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Bilingual lexical selection as a dynamic process: evidence from Arabic-French bilinguals

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<mark>Journal publication date</mark>12/2015
<mark>Journal</mark>Canadian Journal of Experimental Psychology
Issue number4
Volume69
Number of pages17
Pages (from-to)297-313
Publication statusPublished
Original languageEnglish

Abstract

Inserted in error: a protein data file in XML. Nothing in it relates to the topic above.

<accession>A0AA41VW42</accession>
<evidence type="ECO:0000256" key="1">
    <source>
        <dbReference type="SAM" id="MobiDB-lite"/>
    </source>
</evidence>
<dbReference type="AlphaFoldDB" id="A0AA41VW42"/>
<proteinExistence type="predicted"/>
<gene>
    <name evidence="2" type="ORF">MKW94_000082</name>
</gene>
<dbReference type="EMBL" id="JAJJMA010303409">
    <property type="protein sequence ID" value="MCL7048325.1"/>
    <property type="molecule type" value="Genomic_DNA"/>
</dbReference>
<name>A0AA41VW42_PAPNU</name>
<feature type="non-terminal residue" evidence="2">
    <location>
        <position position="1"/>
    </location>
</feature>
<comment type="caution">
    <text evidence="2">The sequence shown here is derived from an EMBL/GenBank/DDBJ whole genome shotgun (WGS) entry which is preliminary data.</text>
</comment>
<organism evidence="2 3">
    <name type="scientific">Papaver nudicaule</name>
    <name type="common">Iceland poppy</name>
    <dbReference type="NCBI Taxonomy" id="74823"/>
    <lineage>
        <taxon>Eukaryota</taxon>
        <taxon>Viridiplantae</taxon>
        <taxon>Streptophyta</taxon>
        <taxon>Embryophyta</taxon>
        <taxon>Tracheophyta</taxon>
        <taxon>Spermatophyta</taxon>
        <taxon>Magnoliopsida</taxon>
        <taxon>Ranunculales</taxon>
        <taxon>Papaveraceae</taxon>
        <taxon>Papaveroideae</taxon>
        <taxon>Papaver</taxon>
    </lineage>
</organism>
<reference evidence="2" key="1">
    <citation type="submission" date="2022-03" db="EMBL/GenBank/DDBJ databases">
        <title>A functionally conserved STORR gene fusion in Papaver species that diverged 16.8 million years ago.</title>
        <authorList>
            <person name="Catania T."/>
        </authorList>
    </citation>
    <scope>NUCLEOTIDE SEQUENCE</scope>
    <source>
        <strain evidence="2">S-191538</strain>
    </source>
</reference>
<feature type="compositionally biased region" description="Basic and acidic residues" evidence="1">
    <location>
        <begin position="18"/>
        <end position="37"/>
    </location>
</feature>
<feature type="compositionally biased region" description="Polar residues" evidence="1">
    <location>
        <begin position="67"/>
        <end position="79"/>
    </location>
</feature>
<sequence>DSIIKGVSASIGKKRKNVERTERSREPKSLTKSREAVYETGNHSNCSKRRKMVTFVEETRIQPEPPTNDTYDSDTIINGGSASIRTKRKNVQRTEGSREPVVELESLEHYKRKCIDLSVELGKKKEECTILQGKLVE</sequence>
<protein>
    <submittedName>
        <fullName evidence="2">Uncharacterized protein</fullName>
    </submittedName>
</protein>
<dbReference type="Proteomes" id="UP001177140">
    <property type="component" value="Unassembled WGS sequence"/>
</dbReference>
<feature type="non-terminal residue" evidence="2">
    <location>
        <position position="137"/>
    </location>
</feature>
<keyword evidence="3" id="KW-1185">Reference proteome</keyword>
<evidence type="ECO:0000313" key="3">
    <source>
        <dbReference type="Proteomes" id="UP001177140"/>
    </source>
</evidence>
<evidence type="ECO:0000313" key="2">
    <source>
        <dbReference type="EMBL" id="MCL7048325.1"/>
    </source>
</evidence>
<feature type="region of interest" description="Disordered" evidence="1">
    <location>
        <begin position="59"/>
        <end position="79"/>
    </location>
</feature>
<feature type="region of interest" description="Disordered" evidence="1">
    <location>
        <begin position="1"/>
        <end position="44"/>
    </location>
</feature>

The nature of the lexical selection process in bilingual spoken word production is one of the pending questions of research on bilingualism. According to one view this competitive process is language-specific, while another holds that it is language-nonspecific (i.e., lexical competition is cross-linguistic). In recent years, research on bilingual language production has seen the rise of a third view that postulates that lexical selection is in fact dynamic and may function as language-specific or nonspecific depending on a number of factors. The aim of the present study was to investigate the lexical selection process among moderately proficient bilinguals whose two languages are typologically distant: Tunisian Arabic and French. The picture-word interference task was used in two experiments where moderately proficient Tunisian Arabic (L1)-French (L2) bilinguals were asked to name pictures in their L2 while ignoring auditory distractors (semantic, phono-translation, phonological, or unrelated) in their L2 (Experiment 1) or their L1 (Experiment 2). Thus, the language context was entirely monolingual in Experiment 1 and bilingual in Experiment 2. In Experiment 1, only a phonological facilitation effect was observed. In Experiment 2, interference was found in the phono-translation, semantic, and phonological conditions. Taken together, these results indicate that cross-language competition occurs among moderately proficient Tunisian Arabic-French bilinguals only in a bilingual context (Experiment 2) as indexed by the phono-translation interference effect observed. Our findings are in line with the recent hypothesis that lexical selection is a dynamic process modulated by factors like language similarity, language proficiency, and the experimental language context.

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